Friday, May 05, 2017

Czech Republic: Spaceman of Bohemia, by Jaroslav Kalfar

My library has this labelled as science fiction, but it is much more than that. It tells the story of Jakub Prochazka, the first spaceman of Bohemia. Jakub, a scientist who studies cosmic dust, is sent into space on a mission that no other nation will undertake, to study a cloud of cosmic dust that has been left shadowing Venus by a mysterious comet. With no other companion in space than an alien arachnid, who is possibly a hallucination, Jakub must cope with the gradual failure of his marriage (via transmissions from earth), and the failure of his mission. Stranded in space, he must find a way home.

This is by no means the end of the story. The book also gives us a lot of the recent history of the Czech Republic, through the history of Jakub's own family. He must confront the dark deeds of his father, and his love for his grandparents, and somehow make a new life for himself.

I loved this book. (That's two in a row with strange aliens - a coincidence? But this one resembles Jane Rawson's in that point only, otherwise they are very different books). The suspenseful plot was enhanced by the in depth characterisation of Jakub, his wife Lenka, grandparents, and other peripheral characters including the mysterious Shoe Man.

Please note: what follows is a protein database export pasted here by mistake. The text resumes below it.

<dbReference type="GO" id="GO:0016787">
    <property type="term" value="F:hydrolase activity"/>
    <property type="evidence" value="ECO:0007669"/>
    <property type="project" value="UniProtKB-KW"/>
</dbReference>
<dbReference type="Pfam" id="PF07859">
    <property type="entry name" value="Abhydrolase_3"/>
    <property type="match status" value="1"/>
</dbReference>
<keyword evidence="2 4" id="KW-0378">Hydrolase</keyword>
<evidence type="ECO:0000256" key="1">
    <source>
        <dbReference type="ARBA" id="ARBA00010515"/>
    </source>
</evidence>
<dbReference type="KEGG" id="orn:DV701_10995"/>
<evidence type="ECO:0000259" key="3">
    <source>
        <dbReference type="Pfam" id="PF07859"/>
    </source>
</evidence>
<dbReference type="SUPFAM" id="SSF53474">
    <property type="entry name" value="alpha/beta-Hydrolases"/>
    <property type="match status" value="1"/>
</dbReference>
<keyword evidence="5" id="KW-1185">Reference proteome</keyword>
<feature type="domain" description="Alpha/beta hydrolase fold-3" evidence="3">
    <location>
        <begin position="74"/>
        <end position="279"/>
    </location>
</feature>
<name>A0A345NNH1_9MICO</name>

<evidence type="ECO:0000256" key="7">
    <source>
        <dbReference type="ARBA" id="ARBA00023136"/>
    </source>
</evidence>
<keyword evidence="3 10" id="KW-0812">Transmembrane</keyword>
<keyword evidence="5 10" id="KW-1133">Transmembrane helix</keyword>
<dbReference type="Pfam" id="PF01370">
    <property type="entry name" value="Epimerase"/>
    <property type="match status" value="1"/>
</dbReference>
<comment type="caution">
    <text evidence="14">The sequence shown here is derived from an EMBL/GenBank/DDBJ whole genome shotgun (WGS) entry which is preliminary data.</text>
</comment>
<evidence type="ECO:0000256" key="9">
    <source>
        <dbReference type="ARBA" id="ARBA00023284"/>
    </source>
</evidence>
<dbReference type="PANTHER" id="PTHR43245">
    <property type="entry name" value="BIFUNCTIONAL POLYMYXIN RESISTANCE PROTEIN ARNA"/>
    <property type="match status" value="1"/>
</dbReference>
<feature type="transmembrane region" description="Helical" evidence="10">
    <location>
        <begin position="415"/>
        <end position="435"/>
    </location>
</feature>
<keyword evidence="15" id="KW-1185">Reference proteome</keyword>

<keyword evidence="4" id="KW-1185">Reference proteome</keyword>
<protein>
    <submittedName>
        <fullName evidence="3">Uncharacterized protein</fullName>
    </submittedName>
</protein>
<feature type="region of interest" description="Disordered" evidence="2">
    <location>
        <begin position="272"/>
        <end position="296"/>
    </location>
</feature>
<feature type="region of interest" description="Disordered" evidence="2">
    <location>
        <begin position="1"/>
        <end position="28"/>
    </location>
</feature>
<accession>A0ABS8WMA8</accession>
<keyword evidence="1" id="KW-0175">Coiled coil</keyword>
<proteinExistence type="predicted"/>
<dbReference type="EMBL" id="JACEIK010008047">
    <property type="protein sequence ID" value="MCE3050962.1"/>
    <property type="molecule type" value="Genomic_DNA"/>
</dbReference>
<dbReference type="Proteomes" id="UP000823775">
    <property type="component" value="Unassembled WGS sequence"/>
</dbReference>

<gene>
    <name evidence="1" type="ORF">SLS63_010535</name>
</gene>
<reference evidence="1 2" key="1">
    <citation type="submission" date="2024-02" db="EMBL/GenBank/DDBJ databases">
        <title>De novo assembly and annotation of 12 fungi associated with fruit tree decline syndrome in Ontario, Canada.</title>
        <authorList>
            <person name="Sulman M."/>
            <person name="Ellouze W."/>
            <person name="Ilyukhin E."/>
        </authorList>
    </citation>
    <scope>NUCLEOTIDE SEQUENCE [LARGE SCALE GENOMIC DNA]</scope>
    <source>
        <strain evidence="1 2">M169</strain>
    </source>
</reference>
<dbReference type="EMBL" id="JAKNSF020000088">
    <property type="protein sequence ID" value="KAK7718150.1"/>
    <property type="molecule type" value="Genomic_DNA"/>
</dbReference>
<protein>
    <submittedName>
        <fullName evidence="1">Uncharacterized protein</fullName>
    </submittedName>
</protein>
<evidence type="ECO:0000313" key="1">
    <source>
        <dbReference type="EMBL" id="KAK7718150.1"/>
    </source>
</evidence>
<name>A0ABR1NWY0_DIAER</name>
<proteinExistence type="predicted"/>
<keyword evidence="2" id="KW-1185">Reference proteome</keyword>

Jaroslav Kalfar was born in the Czech Republic and emigrated to the US at the age of fifteen. It appears from his author photo that he is still quite young. Unlike many other books written by authors who emigrate to the United States, this is in no way an American book. And it appears from the acknowledgments at the back that the author still considers himself very much Czech, referring as he does to "my country" in a way that can only mean the Czech Republic. So, while I keep trying (often fruitlessly) to read books that have been published in the country and language of the author, rather than the countless American influenced books of immigrants, I felt that this one was an entirely satisfactory choice for the Czech Republic.

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